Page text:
The big gap seems to be from novice, to a general comfort level in a wine environment. Part of the problem is human nature. We are biologically programmed to analyze the problem (no wine knowledge) assign a few key terms and rules, and be on our way. Wine just doesn't work that way, and is therefore uncooperative. As a result, we find a wine we (think we) like, and cling to it like gollum. Then, we think we've beaten the system, and try to find validation for our beliefs. This is when wine merchants get frustrated, but it's difficult to remember a time when we were in the exact same situation. We aren't born with wine knowledge. Why do we vilify those that haven't "seen the light". It is within the wine novice on up that opportunity lies. We'd all love to have collectors lined up out our doors, but those were the 70's and 80's, time to adapt.
Here are some guidelines when dealing with the novice crowd:
- Don't show off and get geeky. You're the one servicing them, it's implied you know your stuff. Make them comfortable!
- Explain that their tastes are always developing and changing. Hold their hand and don't let them be surprised. Don't sell them Whole-cluster Grenache if they like a soft fruity red. They don't need to validate your tastes either.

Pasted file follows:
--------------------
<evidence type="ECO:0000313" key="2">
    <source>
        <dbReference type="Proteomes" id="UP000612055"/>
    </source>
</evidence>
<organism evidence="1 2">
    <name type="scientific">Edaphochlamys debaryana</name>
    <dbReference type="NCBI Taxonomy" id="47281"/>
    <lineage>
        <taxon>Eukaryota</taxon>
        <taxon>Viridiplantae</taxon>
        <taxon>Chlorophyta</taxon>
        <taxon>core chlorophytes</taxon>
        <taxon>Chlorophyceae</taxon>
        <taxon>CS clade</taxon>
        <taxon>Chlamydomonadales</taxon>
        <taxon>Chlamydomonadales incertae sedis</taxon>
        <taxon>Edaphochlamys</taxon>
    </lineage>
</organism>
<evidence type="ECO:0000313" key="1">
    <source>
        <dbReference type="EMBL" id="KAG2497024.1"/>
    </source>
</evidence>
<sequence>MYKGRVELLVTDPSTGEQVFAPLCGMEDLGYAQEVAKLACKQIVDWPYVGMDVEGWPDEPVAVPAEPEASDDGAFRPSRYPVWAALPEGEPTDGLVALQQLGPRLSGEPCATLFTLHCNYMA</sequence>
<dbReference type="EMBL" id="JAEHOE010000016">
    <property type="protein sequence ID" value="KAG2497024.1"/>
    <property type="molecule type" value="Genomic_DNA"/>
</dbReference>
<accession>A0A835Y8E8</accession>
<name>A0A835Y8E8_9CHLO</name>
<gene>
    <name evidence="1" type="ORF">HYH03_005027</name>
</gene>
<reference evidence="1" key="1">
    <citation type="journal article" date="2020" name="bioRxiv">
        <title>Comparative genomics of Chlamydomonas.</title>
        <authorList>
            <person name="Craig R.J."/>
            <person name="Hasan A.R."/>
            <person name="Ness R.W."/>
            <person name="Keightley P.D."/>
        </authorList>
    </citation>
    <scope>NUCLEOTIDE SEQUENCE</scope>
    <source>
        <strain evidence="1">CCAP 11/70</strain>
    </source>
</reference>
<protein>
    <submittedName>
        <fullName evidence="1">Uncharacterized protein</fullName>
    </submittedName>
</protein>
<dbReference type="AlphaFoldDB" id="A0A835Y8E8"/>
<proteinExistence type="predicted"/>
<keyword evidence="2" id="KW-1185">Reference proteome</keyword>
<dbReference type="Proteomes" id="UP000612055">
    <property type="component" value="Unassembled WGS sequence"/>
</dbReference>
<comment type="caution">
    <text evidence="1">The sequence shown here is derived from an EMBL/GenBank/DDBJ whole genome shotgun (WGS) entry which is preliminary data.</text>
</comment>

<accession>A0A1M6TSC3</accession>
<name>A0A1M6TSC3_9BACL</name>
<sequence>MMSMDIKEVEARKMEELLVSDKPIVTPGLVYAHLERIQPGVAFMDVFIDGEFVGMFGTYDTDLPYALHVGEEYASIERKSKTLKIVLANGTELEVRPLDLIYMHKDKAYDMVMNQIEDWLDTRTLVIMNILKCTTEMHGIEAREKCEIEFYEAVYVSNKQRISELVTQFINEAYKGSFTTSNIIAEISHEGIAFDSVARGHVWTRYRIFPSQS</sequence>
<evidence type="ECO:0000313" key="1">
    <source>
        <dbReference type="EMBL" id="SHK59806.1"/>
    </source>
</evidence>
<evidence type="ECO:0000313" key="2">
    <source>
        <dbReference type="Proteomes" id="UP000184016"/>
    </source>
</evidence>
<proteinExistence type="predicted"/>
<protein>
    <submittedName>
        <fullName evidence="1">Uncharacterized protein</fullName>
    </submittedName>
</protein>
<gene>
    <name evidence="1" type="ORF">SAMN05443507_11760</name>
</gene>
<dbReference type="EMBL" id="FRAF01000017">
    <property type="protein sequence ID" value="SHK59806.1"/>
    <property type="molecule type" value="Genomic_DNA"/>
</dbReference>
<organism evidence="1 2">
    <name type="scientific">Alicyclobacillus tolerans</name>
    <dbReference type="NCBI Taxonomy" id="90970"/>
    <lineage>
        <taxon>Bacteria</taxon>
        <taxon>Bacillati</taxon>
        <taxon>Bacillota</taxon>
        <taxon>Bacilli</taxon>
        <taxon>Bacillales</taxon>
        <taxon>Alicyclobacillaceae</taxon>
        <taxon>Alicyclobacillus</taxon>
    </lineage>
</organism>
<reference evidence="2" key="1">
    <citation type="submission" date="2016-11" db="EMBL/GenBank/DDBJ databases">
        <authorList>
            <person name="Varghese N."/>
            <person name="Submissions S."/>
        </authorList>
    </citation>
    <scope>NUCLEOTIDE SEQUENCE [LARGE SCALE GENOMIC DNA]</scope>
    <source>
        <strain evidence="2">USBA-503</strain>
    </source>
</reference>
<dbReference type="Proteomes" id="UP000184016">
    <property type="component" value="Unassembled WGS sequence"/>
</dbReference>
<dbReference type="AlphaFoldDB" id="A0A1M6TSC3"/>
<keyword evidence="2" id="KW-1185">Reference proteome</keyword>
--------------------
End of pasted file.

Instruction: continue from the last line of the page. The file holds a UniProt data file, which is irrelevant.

- Encourage in store tastings, designate these as the place for them to learn and expand their palate. This will save them money and frustrating purchases. It also helps the dialogue.
- Encourage discovery and broadening their comfort zone, sometimes just inches at a time.
- Don't want people buying on points? Stop relying on them. Let them know the only thing that matters is what they like. You've spent countless hours selecting your set, that's the endorsement.
- Shelftalkers are salespeople's way of marginalizing you. If there aren't any of those, you will stand a fighting chance.
- You know how doctors have something called "bedside manner"? Well, you ain't House, work on yours.